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Alabama prison system reports COVID-19 death, cases

BY KIM CHANDLER Associated Press

MONTGOMERY, Ala. (AP) — The first Alabama prisoner has died after testing positive for the new coronavirus, the state Department of Corrections reported Friday as it confirmed two other COVID-19 cases among inmates.

Dave Thomas, 66, who the prison system described as already terminally ill, died Thursday at a hospital within 24 hours of testing positive for COVID-19, the department said. Thomas, who had been housed at St. Clair Correctional Facility in Springville, had been hospitalized since April 4 to receive critical care related to his preexisting conditions.

Another inmate at St. Clair and an inmate at Bullock County Correctional Facility have also tested positive for COVID-19. The state said it has quarantined a group of inmates out of one dormitory at St. Clair and quarantined an entire dormitory at Bullock

The announcement came after inmate advocates and health experts expressed concerns that the state’s overcrowded prisons would become a breeding ground for a deadly outbreak and urged the state to make additional changes.

The state prison chief said the system is implementing containment strategies.

“In addition to the numerous, system-wide preventative and precautionary measures instituted to mitigate the spread of COVID-19 in our facilities, the ADOC has been aggressively preparing for this day, which was an inevitability based on what we are seeing across the country and world,” Alabama Corrections Commissioner Jeff Dunn said in a statement.

The department said it is distributing face masks to inmates. Masks are being made at sewing factories at two state prisons. The prison system said all inmates should have two face masks within a week and they plan to eventually provide four.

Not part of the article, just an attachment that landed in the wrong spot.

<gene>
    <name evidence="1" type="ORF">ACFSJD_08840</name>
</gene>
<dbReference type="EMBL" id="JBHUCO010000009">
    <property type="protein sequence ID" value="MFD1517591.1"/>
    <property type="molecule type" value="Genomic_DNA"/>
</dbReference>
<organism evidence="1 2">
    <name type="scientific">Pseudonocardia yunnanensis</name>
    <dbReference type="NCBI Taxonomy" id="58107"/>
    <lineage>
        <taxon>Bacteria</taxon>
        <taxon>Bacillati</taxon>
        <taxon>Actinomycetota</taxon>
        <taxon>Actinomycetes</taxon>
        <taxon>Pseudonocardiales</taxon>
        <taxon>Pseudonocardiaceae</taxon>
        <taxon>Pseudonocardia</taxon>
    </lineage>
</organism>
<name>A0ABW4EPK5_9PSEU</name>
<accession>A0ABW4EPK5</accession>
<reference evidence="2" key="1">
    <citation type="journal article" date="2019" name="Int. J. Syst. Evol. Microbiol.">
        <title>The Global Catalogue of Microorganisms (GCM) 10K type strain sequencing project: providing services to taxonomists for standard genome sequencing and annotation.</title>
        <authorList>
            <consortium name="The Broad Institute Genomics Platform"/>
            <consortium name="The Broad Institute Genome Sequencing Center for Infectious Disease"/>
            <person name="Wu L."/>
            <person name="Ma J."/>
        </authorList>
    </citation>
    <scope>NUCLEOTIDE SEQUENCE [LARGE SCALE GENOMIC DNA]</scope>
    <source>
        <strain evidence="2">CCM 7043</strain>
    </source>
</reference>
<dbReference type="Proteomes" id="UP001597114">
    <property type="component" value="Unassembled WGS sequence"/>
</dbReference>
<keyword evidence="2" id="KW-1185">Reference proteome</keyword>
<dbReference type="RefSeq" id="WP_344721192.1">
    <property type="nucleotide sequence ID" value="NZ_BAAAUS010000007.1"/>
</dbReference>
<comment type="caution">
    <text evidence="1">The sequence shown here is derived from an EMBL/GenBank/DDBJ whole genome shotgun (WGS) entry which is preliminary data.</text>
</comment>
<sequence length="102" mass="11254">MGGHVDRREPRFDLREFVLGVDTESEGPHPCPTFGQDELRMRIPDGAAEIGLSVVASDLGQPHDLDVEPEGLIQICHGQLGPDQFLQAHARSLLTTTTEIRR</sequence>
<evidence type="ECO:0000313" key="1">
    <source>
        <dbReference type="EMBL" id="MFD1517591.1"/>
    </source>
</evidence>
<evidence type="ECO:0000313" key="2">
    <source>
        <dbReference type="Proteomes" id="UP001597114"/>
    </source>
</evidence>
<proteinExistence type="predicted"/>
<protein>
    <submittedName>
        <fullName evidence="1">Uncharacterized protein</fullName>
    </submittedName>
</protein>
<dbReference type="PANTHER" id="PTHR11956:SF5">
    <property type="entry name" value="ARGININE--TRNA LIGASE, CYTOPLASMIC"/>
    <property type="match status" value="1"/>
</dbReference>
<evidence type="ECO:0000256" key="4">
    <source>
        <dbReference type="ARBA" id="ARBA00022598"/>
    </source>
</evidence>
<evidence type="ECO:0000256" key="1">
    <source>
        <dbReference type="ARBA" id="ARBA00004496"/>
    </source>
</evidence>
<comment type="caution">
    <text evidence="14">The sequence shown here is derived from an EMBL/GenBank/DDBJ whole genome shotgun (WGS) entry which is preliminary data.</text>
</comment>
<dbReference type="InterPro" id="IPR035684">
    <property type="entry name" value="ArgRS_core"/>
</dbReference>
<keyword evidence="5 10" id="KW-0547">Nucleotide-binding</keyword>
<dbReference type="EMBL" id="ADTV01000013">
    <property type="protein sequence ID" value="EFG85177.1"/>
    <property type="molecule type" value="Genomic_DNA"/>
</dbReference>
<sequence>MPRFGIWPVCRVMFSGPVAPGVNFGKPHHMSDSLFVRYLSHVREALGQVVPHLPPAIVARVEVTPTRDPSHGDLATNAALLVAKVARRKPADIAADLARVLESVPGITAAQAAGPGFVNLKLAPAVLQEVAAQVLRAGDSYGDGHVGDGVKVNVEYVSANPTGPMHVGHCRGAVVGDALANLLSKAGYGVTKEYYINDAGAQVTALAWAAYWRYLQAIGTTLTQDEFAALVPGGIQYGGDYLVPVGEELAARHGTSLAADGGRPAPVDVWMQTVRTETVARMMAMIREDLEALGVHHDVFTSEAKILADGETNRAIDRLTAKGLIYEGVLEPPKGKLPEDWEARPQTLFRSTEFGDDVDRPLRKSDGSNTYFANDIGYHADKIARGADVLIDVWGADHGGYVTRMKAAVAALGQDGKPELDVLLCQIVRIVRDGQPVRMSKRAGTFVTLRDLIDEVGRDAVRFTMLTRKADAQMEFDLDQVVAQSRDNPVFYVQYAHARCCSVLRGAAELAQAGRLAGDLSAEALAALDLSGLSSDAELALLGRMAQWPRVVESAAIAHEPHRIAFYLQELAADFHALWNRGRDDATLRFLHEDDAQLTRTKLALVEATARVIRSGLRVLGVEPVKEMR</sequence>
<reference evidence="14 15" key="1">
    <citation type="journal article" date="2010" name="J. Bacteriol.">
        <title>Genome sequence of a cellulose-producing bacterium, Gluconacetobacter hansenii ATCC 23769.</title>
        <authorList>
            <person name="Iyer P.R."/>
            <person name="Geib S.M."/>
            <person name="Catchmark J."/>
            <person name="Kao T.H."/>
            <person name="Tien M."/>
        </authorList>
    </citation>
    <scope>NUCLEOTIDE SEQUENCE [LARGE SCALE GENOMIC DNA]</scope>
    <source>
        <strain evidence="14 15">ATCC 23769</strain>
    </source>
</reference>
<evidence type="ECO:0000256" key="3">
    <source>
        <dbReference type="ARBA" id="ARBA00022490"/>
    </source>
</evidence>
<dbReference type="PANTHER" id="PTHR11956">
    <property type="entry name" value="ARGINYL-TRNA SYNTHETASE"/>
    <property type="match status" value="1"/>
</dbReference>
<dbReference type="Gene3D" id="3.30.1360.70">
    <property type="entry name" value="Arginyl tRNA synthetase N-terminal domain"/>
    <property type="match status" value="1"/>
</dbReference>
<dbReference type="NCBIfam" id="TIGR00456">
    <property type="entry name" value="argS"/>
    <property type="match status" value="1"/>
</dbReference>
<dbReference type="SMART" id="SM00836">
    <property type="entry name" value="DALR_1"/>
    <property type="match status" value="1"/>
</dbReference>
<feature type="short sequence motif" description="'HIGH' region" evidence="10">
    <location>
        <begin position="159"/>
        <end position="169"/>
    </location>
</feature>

The system said inmates have access to liquid antibacterial soap.

Social distancing, leaving at least 6 feet of space between individuals, is often a top recommendation for avoiding the coronavirus. However, that is difficult to impossible in prisons where inmates often live in tightly packed dormitories with rows of beds or bunk beds.

In January, Alabama prisons were at 170% capacity.

More than 40 public health professionals, including experts at Harvard’s School of Public Health, sent an open letter to Gov. Kay Ivey and other elected officials in Alabama urging virus containment changes and steps to reduce population density in state prisons and jails.

“Even with increased access to hand sanitizer and soap for hand washing, physical distancing is impossible in Alabama’s densely populated jails and prisons,” the letter read.

Dr. Max Michael, the former dean of the University of Alabama at Birmingham’s School of Public Health and one the letter’s signers, said prisons and jails are a potential powder keg for an outbreak to rapidly spread because of proximity of inmates, preexisting conditions and other factors.

“That is just a setup for an incredibly vulnerable group of people that once the exposure starts you have to be prepared to truly stop and mitigate the spread,” Michael said. He added that he understood state officials face enormous challenges with large prison population combined with a staffing shortage.

The group recommended several changes, including to monitor that inmates have access to soap and sanitizer and to release certain non-violent inmates who are within six months of the end of their sentence, as is being done in Kentucky.

The group also wants officials to resume parole hearings and instruct the Bureau of Pardons and Paroles to increase the pace of hearings to begin clearing its backlog.

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